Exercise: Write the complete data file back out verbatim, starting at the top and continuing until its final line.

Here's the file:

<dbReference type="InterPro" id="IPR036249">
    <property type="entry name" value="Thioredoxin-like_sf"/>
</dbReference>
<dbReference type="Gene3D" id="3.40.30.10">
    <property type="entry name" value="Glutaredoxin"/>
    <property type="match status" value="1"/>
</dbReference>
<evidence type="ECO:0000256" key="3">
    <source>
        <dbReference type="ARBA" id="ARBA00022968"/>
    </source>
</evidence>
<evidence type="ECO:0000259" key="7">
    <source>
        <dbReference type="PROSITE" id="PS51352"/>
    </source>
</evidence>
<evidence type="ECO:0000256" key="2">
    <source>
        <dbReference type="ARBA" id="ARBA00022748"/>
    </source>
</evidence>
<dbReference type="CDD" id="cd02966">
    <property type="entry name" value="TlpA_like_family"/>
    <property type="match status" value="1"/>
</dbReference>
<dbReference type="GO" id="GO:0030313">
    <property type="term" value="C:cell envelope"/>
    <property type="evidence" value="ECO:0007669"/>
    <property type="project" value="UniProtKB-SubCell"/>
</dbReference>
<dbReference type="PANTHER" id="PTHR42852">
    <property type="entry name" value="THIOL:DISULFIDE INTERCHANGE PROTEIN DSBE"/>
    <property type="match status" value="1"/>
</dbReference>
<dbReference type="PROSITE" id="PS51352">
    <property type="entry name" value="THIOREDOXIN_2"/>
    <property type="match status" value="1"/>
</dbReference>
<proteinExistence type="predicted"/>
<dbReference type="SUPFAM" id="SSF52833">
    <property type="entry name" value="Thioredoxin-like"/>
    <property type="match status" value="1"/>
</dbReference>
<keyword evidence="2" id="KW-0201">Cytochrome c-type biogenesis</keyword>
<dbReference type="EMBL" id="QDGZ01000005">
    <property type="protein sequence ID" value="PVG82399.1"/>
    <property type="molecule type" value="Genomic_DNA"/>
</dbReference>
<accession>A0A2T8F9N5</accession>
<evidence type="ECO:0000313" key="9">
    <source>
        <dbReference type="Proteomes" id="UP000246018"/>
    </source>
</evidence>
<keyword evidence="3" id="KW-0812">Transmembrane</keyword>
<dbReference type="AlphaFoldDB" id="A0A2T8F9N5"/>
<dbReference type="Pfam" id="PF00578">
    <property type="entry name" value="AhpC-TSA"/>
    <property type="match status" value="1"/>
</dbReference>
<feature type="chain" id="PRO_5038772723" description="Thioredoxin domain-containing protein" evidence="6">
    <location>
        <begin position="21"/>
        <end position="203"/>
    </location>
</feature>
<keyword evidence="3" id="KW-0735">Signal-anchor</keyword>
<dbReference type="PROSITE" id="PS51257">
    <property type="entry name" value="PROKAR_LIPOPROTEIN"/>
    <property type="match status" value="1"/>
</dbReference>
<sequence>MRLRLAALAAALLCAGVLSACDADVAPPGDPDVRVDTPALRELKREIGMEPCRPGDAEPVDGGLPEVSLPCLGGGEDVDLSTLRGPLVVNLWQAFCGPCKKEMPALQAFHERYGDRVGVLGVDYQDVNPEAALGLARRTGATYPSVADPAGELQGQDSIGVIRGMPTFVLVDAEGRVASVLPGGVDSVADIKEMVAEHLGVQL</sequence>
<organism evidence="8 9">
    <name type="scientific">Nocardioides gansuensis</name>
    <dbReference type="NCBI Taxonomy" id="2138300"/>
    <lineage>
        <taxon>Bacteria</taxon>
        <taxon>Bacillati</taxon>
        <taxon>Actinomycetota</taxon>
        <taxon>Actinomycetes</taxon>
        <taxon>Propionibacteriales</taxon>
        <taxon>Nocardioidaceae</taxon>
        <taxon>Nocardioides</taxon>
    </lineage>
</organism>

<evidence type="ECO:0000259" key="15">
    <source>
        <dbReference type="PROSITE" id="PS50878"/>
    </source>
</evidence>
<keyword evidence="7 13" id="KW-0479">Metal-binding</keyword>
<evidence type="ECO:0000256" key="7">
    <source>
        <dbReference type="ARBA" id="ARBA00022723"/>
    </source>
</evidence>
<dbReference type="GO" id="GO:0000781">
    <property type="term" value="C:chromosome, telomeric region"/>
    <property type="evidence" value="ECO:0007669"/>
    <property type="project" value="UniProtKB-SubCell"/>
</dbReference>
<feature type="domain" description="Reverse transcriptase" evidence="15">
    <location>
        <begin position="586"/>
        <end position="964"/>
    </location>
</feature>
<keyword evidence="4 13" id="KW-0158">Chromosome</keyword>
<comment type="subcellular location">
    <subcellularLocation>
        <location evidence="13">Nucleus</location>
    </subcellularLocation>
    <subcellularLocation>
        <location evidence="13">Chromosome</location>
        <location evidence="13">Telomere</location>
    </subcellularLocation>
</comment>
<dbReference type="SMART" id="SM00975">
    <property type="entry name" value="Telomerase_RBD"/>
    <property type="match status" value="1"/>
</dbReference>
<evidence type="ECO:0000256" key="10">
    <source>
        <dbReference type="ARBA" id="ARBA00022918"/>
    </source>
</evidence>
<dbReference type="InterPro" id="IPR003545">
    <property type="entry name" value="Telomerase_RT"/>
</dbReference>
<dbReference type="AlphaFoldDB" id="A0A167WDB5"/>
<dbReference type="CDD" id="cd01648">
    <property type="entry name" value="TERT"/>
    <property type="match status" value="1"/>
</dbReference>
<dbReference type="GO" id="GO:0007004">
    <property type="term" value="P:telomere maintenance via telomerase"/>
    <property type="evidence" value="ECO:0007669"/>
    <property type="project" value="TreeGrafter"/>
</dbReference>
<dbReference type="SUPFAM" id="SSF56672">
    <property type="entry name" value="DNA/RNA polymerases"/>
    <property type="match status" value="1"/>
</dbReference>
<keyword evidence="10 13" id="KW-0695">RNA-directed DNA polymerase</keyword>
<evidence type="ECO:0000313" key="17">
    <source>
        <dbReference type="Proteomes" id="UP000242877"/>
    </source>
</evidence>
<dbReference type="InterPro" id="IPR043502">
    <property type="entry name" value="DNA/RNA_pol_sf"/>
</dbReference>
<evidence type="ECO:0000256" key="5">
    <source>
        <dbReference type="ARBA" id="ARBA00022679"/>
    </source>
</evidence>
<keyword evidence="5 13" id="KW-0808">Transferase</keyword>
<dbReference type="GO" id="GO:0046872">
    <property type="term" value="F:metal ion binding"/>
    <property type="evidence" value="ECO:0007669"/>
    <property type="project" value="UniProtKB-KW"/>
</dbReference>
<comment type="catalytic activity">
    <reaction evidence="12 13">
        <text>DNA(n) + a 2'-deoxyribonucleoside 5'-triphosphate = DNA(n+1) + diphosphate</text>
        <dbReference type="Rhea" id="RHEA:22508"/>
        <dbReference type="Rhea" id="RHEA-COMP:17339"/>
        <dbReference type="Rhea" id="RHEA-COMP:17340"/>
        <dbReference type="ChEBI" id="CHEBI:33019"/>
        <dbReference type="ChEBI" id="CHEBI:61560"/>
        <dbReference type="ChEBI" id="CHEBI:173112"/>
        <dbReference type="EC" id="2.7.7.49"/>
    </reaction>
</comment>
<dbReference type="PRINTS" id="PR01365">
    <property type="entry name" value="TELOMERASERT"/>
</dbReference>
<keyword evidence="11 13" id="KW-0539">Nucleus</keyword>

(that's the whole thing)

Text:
<dbReference type="InterPro" id="IPR036249">
    <property type="entry name" value="Thioredoxin-like_sf"/>
</dbReference>
<dbReference type="Gene3D" id="3.40.30.10">
    <property type="entry name" value="Glutaredoxin"/>
    <property type="match status" value="1"/>
</dbReference>
<evidence type="ECO:0000256" key="3">
    <source>
        <dbReference type="ARBA" id="ARBA00022968"/>
    </source>
</evidence>
<evidence type="ECO:0000259" key="7">
    <source>
        <dbReference type="PROSITE" id="PS51352"/>
    </source>
</evidence>
<evidence type="ECO:0000256" key="2">
    <source>
        <dbReference type="ARBA" id="ARBA00022748"/>
    </source>
</evidence>
<dbReference type="CDD" id="cd02966">
    <property type="entry name" value="TlpA_like_family"/>
    <property type="match status" value="1"/>
</dbReference>
<dbReference type="GO" id="GO:0030313">
    <property type="term" value="C:cell envelope"/>
    <property type="evidence" value="ECO:0007669"/>
    <property type="project" value="UniProtKB-SubCell"/>
</dbReference>
<dbReference type="PANTHER" id="PTHR42852">
    <property type="entry name" value="THIOL:DISULFIDE INTERCHANGE PROTEIN DSBE"/>
    <property type="match status" value="1"/>
</dbReference>
<dbReference type="PROSITE" id="PS51352">
    <property type="entry name" value="THIOREDOXIN_2"/>
    <property type="match status" value="1"/>
</dbReference>
<proteinExistence type="predicted"/>
<dbReference type="SUPFAM" id="SSF52833">
    <property type="entry name" value="Thioredoxin-like"/>
    <property type="match status" value="1"/>
</dbReference>
<keyword evidence="2" id="KW-0201">Cytochrome c-type biogenesis</keyword>
<dbReference type="EMBL" id="QDGZ01000005">
    <property type="protein sequence ID" value="PVG82399.1"/>
    <property type="molecule type" value="Genomic_DNA"/>
</dbReference>
<accession>A0A2T8F9N5</accession>
<evidence type="ECO:0000313" key="9">
    <source>
        <dbReference type="Proteomes" id="UP000246018"/>
    </source>
</evidence>
<keyword evidence="3" id="KW-0812">Transmembrane</keyword>
<dbReference type="AlphaFoldDB" id="A0A2T8F9N5"/>
<dbReference type="Pfam" id="PF00578">
    <property type="entry name" value="AhpC-TSA"/>
    <property type="match status" value="1"/>
</dbReference>
<feature type="chain" id="PRO_5038772723" description="Thioredoxin domain-containing protein" evidence="6">
    <location>
        <begin position="21"/>
        <end position="203"/>
    </location>
</feature>
<keyword evidence="3" id="KW-0735">Signal-anchor</keyword>
<dbReference type="PROSITE" id="PS51257">
    <property type="entry name" value="PROKAR_LIPOPROTEIN"/>
    <property type="match status" value="1"/>
</dbReference>
<sequence>MRLRLAALAAALLCAGVLSACDADVAPPGDPDVRVDTPALRELKREIGMEPCRPGDAEPVDGGLPEVSLPCLGGGEDVDLSTLRGPLVVNLWQAFCGPCKKEMPALQAFHERYGDRVGVLGVDYQDVNPEAALGLARRTGATYPSVADPAGELQGQDSIGVIRGMPTFVLVDAEGRVASVLPGGVDSVADIKEMVAEHLGVQL</sequence>
<organism evidence="8 9">
    <name type="scientific">Nocardioides gansuensis</name>
    <dbReference type="NCBI Taxonomy" id="2138300"/>
    <lineage>
        <taxon>Bacteria</taxon>
        <taxon>Bacillati</taxon>
        <taxon>Actinomycetota</taxon>
        <taxon>Actinomycetes</taxon>
        <taxon>Propionibacteriales</taxon>
        <taxon>Nocardioidaceae</taxon>
        <taxon>Nocardioides</taxon>
    </lineage>
</organism>

<evidence type="ECO:0000259" key="15">
    <source>
        <dbReference type="PROSITE" id="PS50878"/>
    </source>
</evidence>
<keyword evidence="7 13" id="KW-0479">Metal-binding</keyword>
<evidence type="ECO:0000256" key="7">
    <source>
        <dbReference type="ARBA" id="ARBA00022723"/>
    </source>
</evidence>
<dbReference type="GO" id="GO:0000781">
    <property type="term" value="C:chromosome, telomeric region"/>
    <property type="evidence" value="ECO:0007669"/>
    <property type="project" value="UniProtKB-SubCell"/>
</dbReference>
<feature type="domain" description="Reverse transcriptase" evidence="15">
    <location>
        <begin position="586"/>
        <end position="964"/>
    </location>
</feature>
<keyword evidence="4 13" id="KW-0158">Chromosome</keyword>
<comment type="subcellular location">
    <subcellularLocation>
        <location evidence="13">Nucleus</location>
    </subcellularLocation>
    <subcellularLocation>
        <location evidence="13">Chromosome</location>
        <location evidence="13">Telomere</location>
    </subcellularLocation>
</comment>
<dbReference type="SMART" id="SM00975">
    <property type="entry name" value="Telomerase_RBD"/>
    <property type="match status" value="1"/>
</dbReference>
<evidence type="ECO:0000256" key="10">
    <source>
        <dbReference type="ARBA" id="ARBA00022918"/>
    </source>
</evidence>
<dbReference type="InterPro" id="IPR003545">
    <property type="entry name" value="Telomerase_RT"/>
</dbReference>
<dbReference type="AlphaFoldDB" id="A0A167WDB5"/>
<dbReference type="CDD" id="cd01648">
    <property type="entry name" value="TERT"/>
    <property type="match status" value="1"/>
</dbReference>
<dbReference type="GO" id="GO:0007004">
    <property type="term" value="P:telomere maintenance via telomerase"/>
    <property type="evidence" value="ECO:0007669"/>
    <property type="project" value="TreeGrafter"/>
</dbReference>
<dbReference type="SUPFAM" id="SSF56672">
    <property type="entry name" value="DNA/RNA polymerases"/>
    <property type="match status" value="1"/>
</dbReference>
<keyword evidence="10 13" id="KW-0695">RNA-directed DNA polymerase</keyword>
<evidence type="ECO:0000313" key="17">
    <source>
        <dbReference type="Proteomes" id="UP000242877"/>
    </source>
</evidence>
<dbReference type="InterPro" id="IPR043502">
    <property type="entry name" value="DNA/RNA_pol_sf"/>
</dbReference>
<evidence type="ECO:0000256" key="5">
    <source>
        <dbReference type="ARBA" id="ARBA00022679"/>
    </source>
</evidence>
<keyword evidence="5 13" id="KW-0808">Transferase</keyword>
<dbReference type="GO" id="GO:0046872">
    <property type="term" value="F:metal ion binding"/>
    <property type="evidence" value="ECO:0007669"/>
    <property type="project" value="UniProtKB-KW"/>
</dbReference>
<comment type="catalytic activity">
    <reaction evidence="12 13">
        <text>DNA(n) + a 2'-deoxyribonucleoside 5'-triphosphate = DNA(n+1) + diphosphate</text>
        <dbReference type="Rhea" id="RHEA:22508"/>
        <dbReference type="Rhea" id="RHEA-COMP:17339"/>
        <dbReference type="Rhea" id="RHEA-COMP:17340"/>
        <dbReference type="ChEBI" id="CHEBI:33019"/>
        <dbReference type="ChEBI" id="CHEBI:61560"/>
        <dbReference type="ChEBI" id="CHEBI:173112"/>
        <dbReference type="EC" id="2.7.7.49"/>
    </reaction>
</comment>
<dbReference type="PRINTS" id="PR01365">
    <property type="entry name" value="TELOMERASERT"/>
</dbReference>
<keyword evidence="11 13" id="KW-0539">Nucleus</keyword>